Putting new and interesting foods on the menu

Soon, solids will become a familiar part of your baby’s routine – you might even find happy arms waving in the air anticipating what is to come when your baby is popped in their highchair!  To help build a confident eater, it is a good idea to give your little one a wider variety of foods, tastes and textures.  All of a sudden, planning what goes on your baby’s menu is a lot more interesting – and fun.

From six months on, you can move on to Heinz yellow colour coded age stage products.  These are designed to give your baby age appropriate nutrients, textures and quantities. There is also a good selection of tastes and textures to open them up to a new world of food, such as Heinz lamb & vegetables with ricotta and Heinz apple and blueberry muesli.

When baby is 8 months old the Heinz green colour coded age stage products can be introduced.  These continue to offer more variety and texture.

Also once your baby is around 8 months old, you can start to introduce soft finger foods.  Finger foods help to give your baby – and you for that matter – a bit more independence at meal times and also really help your little one to develop their hand/eye coordination skills.

 

Some easy and nutritious finger foods to try include:

  • Sliced cooked egg – just remember to make sure the egg is well cooked and firm
  • Soft cooked pieces of veggies such as sweet potato, cauliflower, broccoli or carrot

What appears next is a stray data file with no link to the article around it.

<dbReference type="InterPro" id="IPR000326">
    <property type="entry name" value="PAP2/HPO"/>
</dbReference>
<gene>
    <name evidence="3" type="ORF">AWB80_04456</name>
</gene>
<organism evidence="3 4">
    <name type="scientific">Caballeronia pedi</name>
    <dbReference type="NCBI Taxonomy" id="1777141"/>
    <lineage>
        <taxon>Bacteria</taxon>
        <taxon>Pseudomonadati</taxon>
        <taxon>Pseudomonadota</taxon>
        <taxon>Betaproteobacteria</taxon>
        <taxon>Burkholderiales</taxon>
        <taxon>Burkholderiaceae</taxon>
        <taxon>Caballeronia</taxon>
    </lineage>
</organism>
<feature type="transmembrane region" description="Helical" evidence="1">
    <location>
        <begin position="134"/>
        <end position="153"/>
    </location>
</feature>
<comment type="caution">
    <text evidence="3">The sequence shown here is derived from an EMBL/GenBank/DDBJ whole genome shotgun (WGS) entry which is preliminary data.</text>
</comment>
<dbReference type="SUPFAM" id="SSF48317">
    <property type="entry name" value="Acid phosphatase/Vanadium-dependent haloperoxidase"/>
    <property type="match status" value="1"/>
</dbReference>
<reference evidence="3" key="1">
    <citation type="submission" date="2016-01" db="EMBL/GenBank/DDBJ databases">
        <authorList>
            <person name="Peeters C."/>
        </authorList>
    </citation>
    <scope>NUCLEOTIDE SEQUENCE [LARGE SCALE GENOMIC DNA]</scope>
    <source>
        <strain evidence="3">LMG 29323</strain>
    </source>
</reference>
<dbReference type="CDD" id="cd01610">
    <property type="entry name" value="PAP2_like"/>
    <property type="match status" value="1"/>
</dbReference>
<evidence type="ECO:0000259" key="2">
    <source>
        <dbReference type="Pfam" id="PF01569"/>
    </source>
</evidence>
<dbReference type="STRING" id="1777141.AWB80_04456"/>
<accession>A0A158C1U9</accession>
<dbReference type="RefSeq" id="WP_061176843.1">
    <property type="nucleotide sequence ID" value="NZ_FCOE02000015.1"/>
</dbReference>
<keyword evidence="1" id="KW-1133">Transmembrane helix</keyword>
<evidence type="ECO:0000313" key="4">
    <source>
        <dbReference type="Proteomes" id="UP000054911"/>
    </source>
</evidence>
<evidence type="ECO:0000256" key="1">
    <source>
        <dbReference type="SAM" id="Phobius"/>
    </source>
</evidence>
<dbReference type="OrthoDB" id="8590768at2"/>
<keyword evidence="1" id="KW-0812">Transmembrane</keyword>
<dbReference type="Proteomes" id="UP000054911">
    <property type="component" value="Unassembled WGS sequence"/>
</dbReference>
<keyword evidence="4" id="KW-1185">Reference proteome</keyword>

• Slices of soft, ripe fruit like banana, mango or nectarine (without skin or seeds)
  • Soft cooked slices of apple or pear
  • Small, well cooked pieces of meat such as little slices from your family roast
  • Cooked pasta and noodles
  • Small pieces of cheese
  • Small cubes of bread, toast fingers – wholemeal is bestFrom 10 months Heinz Nutrios - a puffed wholegrain snack
  • From 10 months Heinz Organic Rice Cakes 

Some finger foods are easier for little ones to choke on and should not be given to children before 3 years of age, including:


  • Hard raw pieces of fruit and vegetables
  • Whole cherry tomatoes or gapes – cut into halves or quarters 
  • Whole Nuts
  • Rounds of cooked meat such as sausages – cut lengthwise
  • Popcorn
  • Lollies (hard or soft – including marshmallows)

 

Other foods which your baby can’t easily chew or swallow.  Cutting food into strips the size of your little finger helps minimize the chance of choking, just make sure you don’t give them big chunks.

 

Most of all, never leave your baby alone while they are eating – always stay close by and keep an eye on them.